I used Jonathan Rigby's English Gothic as my guide, and pretty readable and reliable it is - he was rather more effusive about some films than I would be, but that's his opinion and his area of interest/obsession.  The ones I enjoyed most (and they are easy to locate online) were: Tam Linn (The Devil's Window), Kiss of the Vampire, Captain Kronos Vampire Hunter, The Shout, Horror Express, The House That Dripped Blood and City of the Dead.  I enjoyed the much-derided Blood Beast Terror more than I should have, but Cry of the Banshee, set in the 17th century, disappointingly didn't actually feature a banshee at all and included a witch screaming to reveal a mouth full of fillings and Sally Geeson being shot with a gun probably last seen in the hands of Billy the Kid.  This being the early 1970s, no opportunity is lost to expose the breasts of the female members of the cast.  (It does, however, feature opening credits by the young Terry Gilliam, which are better than the film itself).

Another film that I finally got to see was Bulldog Jack, previously hard to track down.   You can watch it here. As with the other film that I had written about in one of my books, without being able to actually see it at the time, The Ghosts of Oxford Street  (see earlier post) - what I had read about it and used for my research was not strictly accurate; it's always a problem having to rely on other people's accounts and reviews.

Bulldog Jack is a moderately entertaining adventure with Jack Hulbert, standing in for an injured Drummond (the James Bond of his period), attempting to thwart a gang of counterfeiters holed up in a disused underground station called Bloomsbury.  The impressive cast also features Fay Wray (of King Kong fame) as the damsel in distress and Ralph Richardson (looking like Henry Spencer of Eraserhead, with a moustache) as the criminal mastermind.  It's better than I was expecting and the final scene aboard a runaway tube train (probably not the first of its kind, certainly emulated many times since - one thinks of Speed for example) is pretty exciting.

The abandoned tube station, while obviously a set, is realistic and atmospheric and there is the inevitable walk along a tube tunnel to reach it, avoiding trains on the way.  One detail that I had repeated in Subterranean City and elsewhere, taken from books on abandoned stations, was that there was a secret entrance to the station in an opening mummy case in the British Museum, enabling the criminal gang to gain access to the treasures and replace some valuable jewels with copies.  Having seen the film it is clear that it is not a mummy at all, but the stone sarcophagus of a monarch, probably Elizabeth I, the lid of which rises up vertically on jacks.  Hulbert manages to get into the passage by jamming it with a conveniently placed  block of stone.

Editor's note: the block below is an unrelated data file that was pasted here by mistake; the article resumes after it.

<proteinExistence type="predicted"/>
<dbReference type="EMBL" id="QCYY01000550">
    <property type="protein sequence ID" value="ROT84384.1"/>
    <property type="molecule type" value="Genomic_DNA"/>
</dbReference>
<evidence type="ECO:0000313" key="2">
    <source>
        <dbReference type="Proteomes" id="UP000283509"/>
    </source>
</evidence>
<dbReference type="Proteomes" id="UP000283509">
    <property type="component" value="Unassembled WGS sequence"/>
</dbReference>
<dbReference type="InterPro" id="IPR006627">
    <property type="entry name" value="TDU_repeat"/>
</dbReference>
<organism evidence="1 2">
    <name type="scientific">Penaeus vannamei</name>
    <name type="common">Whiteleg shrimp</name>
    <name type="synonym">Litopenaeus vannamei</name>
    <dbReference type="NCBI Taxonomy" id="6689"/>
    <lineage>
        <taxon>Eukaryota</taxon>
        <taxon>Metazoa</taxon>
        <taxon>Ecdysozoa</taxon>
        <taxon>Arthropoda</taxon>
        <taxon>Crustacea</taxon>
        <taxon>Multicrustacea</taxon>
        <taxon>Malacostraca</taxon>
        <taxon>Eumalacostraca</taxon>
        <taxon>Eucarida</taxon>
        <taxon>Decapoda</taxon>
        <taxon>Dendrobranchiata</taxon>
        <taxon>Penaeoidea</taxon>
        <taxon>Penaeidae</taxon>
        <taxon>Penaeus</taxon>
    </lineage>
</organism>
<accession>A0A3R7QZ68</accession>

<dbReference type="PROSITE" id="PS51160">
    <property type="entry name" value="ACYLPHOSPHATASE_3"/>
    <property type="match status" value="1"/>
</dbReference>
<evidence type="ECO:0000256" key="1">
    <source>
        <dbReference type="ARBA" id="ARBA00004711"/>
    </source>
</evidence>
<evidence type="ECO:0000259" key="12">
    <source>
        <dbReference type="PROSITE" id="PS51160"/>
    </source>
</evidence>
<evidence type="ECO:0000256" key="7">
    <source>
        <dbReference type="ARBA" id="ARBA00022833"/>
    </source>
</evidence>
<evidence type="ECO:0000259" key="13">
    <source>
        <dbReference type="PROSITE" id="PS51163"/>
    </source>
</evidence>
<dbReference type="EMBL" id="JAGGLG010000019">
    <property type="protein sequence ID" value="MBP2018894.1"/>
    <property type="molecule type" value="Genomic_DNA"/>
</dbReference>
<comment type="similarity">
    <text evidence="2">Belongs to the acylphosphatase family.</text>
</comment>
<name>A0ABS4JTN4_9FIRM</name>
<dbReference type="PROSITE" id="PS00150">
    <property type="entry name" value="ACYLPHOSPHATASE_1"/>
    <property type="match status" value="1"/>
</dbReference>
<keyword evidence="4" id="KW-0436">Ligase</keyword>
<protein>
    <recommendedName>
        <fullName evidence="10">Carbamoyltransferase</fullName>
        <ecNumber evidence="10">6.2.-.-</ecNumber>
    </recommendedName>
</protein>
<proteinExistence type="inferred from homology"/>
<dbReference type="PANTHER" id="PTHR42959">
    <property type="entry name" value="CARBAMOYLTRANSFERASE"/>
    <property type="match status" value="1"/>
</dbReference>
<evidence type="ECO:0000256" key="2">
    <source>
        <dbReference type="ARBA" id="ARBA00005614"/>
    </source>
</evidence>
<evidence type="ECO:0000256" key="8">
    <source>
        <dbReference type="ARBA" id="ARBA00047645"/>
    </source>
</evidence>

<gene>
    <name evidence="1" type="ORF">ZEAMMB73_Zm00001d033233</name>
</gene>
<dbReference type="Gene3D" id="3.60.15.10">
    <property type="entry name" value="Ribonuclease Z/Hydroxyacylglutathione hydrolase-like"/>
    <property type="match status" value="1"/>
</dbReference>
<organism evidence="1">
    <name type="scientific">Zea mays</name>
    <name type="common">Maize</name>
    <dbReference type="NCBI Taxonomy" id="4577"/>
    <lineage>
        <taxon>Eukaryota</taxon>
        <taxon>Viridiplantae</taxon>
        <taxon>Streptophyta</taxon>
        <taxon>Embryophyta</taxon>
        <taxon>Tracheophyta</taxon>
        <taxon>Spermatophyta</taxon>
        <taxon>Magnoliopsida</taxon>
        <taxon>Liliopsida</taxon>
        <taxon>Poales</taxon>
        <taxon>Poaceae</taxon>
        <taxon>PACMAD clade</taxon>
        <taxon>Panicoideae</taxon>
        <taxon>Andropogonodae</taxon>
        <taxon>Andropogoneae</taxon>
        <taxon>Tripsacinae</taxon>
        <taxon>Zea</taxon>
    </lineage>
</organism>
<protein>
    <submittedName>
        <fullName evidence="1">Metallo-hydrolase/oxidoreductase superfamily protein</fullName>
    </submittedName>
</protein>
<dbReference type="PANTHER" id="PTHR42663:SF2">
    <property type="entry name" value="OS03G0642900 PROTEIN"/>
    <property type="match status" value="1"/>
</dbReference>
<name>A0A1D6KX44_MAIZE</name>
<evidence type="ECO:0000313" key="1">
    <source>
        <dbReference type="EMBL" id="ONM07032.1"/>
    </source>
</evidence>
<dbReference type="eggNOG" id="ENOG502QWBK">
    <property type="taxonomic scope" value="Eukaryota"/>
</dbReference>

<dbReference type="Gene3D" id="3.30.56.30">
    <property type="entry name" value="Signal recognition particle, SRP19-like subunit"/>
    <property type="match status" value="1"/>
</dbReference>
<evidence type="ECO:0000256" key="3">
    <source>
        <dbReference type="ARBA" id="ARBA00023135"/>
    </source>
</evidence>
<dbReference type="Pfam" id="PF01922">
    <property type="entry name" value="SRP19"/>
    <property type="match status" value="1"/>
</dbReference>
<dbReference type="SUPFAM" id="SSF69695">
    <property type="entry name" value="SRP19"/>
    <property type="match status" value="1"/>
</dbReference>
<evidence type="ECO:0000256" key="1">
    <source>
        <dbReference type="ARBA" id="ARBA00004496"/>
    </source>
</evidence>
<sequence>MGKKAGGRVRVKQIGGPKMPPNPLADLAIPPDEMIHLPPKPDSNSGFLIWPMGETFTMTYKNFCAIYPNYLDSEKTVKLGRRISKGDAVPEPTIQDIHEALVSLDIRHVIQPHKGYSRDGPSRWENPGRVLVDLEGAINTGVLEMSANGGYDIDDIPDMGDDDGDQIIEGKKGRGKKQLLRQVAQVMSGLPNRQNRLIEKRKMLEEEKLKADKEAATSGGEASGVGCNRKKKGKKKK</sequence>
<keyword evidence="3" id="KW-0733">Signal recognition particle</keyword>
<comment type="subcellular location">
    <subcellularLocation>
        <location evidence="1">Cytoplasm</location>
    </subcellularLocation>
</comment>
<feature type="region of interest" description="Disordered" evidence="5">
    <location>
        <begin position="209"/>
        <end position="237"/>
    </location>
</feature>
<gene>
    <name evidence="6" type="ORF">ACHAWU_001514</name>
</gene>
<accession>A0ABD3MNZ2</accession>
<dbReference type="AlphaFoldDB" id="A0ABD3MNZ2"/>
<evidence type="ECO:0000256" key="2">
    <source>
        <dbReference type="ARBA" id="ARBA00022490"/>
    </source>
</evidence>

Horror films with memorable tube settings are: Creep, Death Line, American Werewolf in London and of course my all-time favourite Quatermass and the Pit.  Honourable mentions for conspiracy thriller Hidden City for its imaginative underground locations and the Dr Who story Web of Fear.

Wednesday, 10 May 2017

Gef Finally Returns

I announced the imminent publication by Strange Attractor of Christopher Josiffe's book about the remarkable case of Gef the Talking Mongoose some months ago.  Finally, it will be published next month.  There will be a launch (thanks to London Fortean Society) at Conway Hall on Tuesday 6 June.  See here.

Much as I would like to go, I probably won't be able to.  However, I am trying to arrange a talk by the author at Westminster Reference Library for June or July, where copies will also be available to buy.


Gef, of course, is yet another sensational case associated with Harry Price (see posts passim).  I'm not writing a book about Price, by the way, he just seems to crop up in most of the research I do these days.

Talking of which, today I found a very useful and diligently researched site dedicated to the lesser-known initiates of the Golden Dawn.  See here.  Unsurprisingly, Sax Rohmer (Arthur Sarsfield Ward) does not appear in the list, despite claims that he was a member.

Monday, 8 May 2017

Music For Pleasure?

Apologies for the paucity of posts recently, much time has been spent revising and updating one of my previous books for re-publication (hopefully) later this year, with some accompanying promotional events.   Having a copy of Hart's Rules on your desk can be a mixed blessing when going through earlier work with a fine tooth comb.  Also, more time needs to be spent promoting Accumulator Press.   More news here in the next few weeks.

I've just read Smashing It Up, a Decade of Chaos with The Damned, an excellent biography of the neglected punk pioneers by Kieron Tyler.  Here's what Peter Doggett thinks of it:

'The Story of The Damned has been the black hole at the heart of the British punk scene - until now.  In Smashing It Up Kieron Tyler's meticulous research, in-depth interviews, and intelligent perspective has unearthed a saga as compelling and ridiculous as any in British rock history.  His chronicle of a band in a state of permanent artistic and emotional tumult not only gives The Damned their due at last, but forces us to rethink much of the accepted history of punk itself.'  Peter Doggett, author of Electric Shock: From the Gramopohone to the iPhone, 125 Years of Pop Music.

The author will be talking about his book on the evening of Friday 7 July at Westminster Reference Library, 35 St Martin's St, London, WC2H 7HP.


Here's a review of the new release from English Heretic.  I'm hoping to do another event with them later this year.